This delay is taking place in a political space where goodwill between the contesting parties is diminishing. With too few initiatives available to anchor parties on ideologies and policies, opposition groups are reliant on the lingo-cultural rhetoric, giving the perception that their representations are exclusive. Opposition parties that have seldom been seen to campaign outside regions of their self-claimed social bases are focusing on antagonism and, in some cases, continue to deploy violence as a political tool.
It is also not helping that in this atmosphere of high emotions and charged extremism, the divergence of opinions is not merely over how institutions are organised. It is over the values of the constitution and the system and laws in place to govern the country. Based on how the issue over flags and names of cities has been handled, matters raised over resources are bound to be even more difficult to overcome.
In the middle of all of this is the state that is losing trust in the eyes of the public over its inability to arrest lawlessness. Its authority and power are challenged by regional governments that are becoming more assertive and, in some cases, are under tension with one another. The damage that is doing to the prestige and power of the state has been given little attention. This will be consequential.
At the centre of the state is a young Prime Minister who heads the government and commands the army. Seeing him before parliament alleging the existence of elements in the military with ill-intent toward him should be alarming. Though Abiy still commands adoration from a large section of the public, the political capital that he had carried during the period between his inauguration and the rapprochement with Eritrea have no doubt diminished.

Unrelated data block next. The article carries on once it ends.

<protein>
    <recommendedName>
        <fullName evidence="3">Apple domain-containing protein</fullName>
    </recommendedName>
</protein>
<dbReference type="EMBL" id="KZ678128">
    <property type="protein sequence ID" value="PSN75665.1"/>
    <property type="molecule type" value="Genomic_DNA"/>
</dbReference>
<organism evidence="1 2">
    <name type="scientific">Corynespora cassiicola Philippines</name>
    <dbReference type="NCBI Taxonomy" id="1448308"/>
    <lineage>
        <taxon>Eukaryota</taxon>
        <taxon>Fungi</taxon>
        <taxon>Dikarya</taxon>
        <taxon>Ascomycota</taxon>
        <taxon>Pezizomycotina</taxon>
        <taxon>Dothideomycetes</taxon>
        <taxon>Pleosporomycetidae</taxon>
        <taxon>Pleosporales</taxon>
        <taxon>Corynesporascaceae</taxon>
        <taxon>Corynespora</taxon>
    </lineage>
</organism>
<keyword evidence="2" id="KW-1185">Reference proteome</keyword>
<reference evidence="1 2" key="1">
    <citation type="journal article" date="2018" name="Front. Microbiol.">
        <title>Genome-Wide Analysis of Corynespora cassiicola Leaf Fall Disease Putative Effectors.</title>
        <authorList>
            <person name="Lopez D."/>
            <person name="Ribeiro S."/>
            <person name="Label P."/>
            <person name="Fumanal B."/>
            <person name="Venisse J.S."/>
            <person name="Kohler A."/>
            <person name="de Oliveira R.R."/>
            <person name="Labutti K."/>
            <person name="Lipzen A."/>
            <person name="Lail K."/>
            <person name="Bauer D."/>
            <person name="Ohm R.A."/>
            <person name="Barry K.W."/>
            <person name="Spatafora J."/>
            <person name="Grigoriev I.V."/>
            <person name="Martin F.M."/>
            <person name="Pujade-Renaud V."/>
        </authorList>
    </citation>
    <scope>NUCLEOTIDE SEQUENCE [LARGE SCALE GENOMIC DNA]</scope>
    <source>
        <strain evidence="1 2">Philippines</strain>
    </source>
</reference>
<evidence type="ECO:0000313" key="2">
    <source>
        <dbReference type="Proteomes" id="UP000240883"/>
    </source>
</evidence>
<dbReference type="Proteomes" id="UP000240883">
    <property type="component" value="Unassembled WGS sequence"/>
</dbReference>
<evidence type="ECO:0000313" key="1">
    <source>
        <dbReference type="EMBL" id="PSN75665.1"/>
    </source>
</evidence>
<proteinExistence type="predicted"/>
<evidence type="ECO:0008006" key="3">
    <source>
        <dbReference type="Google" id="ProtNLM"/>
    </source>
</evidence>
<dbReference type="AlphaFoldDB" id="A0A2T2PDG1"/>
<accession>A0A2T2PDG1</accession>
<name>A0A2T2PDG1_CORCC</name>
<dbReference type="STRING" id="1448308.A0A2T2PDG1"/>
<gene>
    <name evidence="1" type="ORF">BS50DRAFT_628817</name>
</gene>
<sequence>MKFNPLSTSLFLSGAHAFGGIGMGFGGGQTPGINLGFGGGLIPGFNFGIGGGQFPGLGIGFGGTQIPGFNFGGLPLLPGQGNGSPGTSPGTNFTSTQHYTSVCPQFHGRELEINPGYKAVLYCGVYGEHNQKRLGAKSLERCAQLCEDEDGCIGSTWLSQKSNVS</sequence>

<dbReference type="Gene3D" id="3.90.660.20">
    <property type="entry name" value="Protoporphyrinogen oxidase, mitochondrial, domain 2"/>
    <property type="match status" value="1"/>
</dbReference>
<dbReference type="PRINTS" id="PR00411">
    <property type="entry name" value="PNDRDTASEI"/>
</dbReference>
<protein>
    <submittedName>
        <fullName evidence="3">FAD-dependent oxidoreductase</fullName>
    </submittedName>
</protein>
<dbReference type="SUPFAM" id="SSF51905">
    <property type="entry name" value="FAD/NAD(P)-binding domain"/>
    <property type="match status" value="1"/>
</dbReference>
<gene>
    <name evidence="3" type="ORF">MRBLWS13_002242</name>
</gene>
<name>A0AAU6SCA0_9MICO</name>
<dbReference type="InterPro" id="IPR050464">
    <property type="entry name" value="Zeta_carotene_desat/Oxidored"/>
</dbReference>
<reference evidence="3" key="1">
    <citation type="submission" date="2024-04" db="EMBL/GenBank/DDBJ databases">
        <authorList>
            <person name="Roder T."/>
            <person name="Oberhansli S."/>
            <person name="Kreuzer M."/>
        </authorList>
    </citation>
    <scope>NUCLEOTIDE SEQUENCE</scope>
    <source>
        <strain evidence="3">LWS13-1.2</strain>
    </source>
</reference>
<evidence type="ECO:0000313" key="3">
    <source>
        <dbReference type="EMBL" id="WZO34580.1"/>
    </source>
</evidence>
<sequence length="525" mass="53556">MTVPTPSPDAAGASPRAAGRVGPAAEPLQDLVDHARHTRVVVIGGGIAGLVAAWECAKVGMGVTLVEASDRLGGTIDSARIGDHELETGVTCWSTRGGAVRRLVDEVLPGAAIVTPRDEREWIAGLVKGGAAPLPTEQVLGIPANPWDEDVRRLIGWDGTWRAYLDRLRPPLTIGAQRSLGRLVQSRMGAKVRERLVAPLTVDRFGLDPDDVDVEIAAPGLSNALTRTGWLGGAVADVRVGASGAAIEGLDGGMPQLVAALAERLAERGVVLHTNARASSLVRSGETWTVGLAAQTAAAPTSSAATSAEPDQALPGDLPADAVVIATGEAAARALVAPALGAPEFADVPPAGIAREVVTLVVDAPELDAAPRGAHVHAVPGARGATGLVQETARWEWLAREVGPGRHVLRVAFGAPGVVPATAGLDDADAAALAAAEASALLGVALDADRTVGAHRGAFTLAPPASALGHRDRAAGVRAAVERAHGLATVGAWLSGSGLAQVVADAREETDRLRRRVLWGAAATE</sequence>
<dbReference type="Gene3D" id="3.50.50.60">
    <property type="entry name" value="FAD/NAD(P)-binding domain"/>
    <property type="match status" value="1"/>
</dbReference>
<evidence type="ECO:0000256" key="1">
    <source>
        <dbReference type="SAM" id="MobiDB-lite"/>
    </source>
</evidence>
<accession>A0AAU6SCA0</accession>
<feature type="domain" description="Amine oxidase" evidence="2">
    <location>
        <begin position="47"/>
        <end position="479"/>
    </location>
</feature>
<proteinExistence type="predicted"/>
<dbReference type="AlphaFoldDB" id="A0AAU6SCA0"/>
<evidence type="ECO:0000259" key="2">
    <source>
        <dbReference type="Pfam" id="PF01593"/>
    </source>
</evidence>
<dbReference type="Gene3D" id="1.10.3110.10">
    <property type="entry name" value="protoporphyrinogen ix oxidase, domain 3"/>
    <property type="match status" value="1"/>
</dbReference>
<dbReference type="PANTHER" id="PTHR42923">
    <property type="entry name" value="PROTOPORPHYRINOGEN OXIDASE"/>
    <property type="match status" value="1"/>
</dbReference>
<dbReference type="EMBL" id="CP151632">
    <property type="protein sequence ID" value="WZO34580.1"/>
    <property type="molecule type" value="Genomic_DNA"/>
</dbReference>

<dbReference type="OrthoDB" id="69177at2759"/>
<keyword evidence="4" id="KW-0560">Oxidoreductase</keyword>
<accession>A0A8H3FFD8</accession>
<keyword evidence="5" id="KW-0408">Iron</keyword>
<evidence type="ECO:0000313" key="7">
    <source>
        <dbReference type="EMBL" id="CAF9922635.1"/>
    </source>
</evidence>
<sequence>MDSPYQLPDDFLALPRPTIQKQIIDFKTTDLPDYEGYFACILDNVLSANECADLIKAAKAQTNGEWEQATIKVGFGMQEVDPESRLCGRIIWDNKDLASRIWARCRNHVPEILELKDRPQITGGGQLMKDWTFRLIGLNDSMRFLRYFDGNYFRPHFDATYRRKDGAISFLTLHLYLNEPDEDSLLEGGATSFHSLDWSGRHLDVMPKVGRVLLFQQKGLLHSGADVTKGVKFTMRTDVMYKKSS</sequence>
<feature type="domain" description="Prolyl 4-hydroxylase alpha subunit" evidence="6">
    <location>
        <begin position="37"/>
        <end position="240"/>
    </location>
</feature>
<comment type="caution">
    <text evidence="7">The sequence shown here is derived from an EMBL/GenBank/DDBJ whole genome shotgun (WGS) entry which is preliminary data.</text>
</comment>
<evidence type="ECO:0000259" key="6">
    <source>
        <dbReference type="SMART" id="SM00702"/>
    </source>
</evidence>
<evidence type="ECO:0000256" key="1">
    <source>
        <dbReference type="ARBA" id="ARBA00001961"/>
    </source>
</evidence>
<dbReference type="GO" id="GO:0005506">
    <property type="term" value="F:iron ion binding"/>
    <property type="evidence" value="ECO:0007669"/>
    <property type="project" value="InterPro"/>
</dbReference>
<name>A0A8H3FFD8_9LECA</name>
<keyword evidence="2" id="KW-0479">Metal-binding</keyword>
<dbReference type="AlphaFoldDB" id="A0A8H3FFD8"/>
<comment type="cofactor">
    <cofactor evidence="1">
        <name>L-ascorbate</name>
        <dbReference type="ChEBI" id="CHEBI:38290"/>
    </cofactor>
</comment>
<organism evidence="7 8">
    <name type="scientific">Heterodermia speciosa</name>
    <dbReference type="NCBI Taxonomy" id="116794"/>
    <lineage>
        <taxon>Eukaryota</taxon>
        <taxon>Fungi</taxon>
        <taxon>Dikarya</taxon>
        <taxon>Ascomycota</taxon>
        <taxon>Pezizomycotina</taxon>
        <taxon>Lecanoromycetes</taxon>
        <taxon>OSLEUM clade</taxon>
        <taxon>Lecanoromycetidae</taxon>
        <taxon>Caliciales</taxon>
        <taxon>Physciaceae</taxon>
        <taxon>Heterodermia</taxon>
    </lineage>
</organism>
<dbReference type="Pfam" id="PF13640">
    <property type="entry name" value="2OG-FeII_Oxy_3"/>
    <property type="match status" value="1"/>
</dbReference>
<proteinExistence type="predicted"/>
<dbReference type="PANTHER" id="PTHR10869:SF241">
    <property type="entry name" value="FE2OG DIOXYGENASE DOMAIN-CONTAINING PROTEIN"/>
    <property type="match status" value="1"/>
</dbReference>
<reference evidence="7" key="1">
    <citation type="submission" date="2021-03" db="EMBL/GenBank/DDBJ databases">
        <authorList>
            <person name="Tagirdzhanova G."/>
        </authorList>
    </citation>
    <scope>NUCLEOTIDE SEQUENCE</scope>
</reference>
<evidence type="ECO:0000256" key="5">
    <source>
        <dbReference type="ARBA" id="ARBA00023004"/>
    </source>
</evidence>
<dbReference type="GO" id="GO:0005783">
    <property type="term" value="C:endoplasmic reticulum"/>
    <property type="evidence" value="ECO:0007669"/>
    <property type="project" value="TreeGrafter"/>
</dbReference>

True, there is a risk in a popular leader in a country where institutions are weak. But it is also essential that the head of government draws upon public support when uncertainty prevails, political centralisation is waning and there is a shortage of fiercely autonomous democratic institutions.
As unfortunate as this may sound, the changing course of Ethiopia’s politics seven months after Abiy began to call for unity, equity and justice do not show any conclusive signs of abating the violence and loss of lives.
Lack of civility and rhetoric are not exclusive to Ethiopia’s politics. Even democratically mature countries are suffering from them. But the nation currently does not only lack credible institutions to cushion the fallout but also the political centralisation to assure national elections can be held as planned.
The administration’s openness to granting liberty to organise and speech and the return of political parties from exile is commendable. No less noteworthy is the effort to reform close to eight laws that are believed to have constrained the political space. It will be counterproductive if they fail to subscribe to shared values, acknowledge democratic institutions as autonomous, accept the systems and comply with the laws of the country.
None of this can be realised without negotiations for which the clock is ticking. Thus the administration has to prioritise the task of getting a national assemblage in a hall of summit among all contending parties very soon. There needs to be a timetable and outlines of the national agenda prepared to lead the debate and create a consensus among the participants.
Too much time has already passed. More delays will only mean continued diminishment of the political goodwill and too little time for reaching agreements before elections. And without a national consensus, Ethiopia will be on its way to a situation where the elections will be disputed or be deemed uncredible in the eyes of the electorate or be postponed. Both scenarios have the ability to trigger further political degeneration and violence.